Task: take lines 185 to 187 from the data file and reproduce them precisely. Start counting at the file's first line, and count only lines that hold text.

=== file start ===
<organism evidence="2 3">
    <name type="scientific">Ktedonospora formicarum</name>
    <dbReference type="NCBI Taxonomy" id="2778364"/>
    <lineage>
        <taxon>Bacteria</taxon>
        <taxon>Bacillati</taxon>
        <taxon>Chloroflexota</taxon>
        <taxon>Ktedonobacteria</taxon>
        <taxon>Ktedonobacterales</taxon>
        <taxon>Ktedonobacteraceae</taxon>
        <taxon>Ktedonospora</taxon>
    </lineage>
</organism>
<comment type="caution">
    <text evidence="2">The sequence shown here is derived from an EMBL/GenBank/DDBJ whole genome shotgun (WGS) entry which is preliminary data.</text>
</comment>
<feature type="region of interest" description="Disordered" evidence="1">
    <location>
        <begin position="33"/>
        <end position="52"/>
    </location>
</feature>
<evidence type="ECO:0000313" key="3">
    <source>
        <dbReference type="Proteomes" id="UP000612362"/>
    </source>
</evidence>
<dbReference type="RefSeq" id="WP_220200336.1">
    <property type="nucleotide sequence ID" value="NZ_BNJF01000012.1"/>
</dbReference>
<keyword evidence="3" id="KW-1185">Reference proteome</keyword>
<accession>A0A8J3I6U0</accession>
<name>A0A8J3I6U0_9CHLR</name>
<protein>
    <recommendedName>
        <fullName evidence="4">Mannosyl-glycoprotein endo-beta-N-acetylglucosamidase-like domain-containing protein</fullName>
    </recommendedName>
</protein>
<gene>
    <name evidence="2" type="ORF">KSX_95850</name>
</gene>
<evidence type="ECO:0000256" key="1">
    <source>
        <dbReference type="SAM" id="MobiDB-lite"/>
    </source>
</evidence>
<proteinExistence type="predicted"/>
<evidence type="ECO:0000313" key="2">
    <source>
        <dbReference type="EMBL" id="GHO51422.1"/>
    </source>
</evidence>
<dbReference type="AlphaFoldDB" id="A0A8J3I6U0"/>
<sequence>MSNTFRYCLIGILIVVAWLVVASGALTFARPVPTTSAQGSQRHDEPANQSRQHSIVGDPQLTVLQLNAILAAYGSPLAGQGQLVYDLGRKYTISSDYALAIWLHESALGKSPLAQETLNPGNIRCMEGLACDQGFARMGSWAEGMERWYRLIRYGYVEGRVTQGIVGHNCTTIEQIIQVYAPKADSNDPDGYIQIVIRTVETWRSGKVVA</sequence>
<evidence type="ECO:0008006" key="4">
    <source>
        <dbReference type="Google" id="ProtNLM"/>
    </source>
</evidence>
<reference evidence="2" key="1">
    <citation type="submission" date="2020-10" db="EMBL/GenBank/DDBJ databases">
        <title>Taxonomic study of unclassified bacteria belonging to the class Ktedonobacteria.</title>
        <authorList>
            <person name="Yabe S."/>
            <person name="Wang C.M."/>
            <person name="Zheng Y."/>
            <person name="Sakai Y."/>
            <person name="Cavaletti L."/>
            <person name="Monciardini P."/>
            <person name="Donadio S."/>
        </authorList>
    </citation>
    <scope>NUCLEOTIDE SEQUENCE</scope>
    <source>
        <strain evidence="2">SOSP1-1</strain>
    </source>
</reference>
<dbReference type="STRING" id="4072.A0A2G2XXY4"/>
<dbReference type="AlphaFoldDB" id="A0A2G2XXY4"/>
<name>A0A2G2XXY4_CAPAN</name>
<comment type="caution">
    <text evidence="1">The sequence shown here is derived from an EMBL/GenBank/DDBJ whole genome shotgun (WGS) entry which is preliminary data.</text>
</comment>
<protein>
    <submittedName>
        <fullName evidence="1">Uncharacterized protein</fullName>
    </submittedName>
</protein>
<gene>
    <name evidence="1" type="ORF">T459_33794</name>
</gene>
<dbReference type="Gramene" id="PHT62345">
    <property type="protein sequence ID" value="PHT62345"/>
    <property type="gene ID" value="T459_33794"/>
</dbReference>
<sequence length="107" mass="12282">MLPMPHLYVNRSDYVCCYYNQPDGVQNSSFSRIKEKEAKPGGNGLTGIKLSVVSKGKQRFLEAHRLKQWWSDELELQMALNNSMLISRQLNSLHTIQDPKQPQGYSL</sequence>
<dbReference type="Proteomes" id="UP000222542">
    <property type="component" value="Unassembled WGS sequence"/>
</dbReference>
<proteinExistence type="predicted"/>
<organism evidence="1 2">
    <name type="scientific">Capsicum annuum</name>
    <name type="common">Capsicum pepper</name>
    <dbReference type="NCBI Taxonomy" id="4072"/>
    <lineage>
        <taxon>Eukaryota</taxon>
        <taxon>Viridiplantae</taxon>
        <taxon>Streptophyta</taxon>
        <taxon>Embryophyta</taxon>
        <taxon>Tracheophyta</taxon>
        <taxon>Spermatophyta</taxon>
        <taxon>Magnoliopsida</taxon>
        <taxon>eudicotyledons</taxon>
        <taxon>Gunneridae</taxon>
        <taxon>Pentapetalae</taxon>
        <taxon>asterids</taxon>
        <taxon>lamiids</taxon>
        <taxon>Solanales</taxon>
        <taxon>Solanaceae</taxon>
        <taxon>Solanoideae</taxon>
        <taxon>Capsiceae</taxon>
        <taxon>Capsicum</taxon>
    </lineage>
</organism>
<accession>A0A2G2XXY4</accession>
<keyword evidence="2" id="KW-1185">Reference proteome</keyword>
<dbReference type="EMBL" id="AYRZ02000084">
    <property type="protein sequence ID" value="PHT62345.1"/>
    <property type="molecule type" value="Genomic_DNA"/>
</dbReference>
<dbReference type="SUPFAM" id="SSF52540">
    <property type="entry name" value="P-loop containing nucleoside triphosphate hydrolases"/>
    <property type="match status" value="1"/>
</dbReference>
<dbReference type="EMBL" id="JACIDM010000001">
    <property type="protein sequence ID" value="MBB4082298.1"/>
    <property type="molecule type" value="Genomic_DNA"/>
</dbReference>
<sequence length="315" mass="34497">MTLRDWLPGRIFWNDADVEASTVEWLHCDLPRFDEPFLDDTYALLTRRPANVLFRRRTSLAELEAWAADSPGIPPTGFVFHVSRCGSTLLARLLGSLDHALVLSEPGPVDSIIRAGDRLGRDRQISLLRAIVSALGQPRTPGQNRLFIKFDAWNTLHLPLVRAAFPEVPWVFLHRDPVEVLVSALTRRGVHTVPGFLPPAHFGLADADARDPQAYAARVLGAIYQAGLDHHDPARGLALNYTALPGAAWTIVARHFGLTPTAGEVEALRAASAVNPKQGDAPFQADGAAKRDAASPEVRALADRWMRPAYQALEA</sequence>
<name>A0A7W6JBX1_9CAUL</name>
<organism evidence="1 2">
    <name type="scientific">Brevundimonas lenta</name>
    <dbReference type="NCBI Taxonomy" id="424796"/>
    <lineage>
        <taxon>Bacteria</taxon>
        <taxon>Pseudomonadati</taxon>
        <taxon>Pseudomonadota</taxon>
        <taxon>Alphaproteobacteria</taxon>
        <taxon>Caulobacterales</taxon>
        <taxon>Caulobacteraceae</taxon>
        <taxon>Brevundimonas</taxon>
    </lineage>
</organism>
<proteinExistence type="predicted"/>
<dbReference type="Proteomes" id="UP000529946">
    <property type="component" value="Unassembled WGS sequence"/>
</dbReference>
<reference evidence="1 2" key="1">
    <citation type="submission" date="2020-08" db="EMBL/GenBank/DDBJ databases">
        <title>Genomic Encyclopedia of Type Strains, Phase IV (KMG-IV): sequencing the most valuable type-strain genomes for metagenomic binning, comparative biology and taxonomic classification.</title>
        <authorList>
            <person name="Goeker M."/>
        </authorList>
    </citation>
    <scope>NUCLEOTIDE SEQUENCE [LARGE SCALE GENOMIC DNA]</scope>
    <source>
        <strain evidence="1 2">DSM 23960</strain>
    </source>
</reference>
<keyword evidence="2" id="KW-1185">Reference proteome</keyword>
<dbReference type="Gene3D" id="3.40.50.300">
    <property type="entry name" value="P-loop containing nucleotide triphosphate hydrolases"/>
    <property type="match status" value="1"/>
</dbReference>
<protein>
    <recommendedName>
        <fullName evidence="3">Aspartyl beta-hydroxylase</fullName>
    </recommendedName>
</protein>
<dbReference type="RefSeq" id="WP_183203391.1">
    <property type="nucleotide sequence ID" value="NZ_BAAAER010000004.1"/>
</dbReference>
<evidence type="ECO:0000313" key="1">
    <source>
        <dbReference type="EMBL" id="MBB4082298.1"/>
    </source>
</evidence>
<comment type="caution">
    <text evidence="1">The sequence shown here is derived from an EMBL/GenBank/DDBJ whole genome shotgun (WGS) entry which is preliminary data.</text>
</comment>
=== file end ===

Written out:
        <dbReference type="EMBL" id="MBB4082298.1"/>
    </source>
</evidence>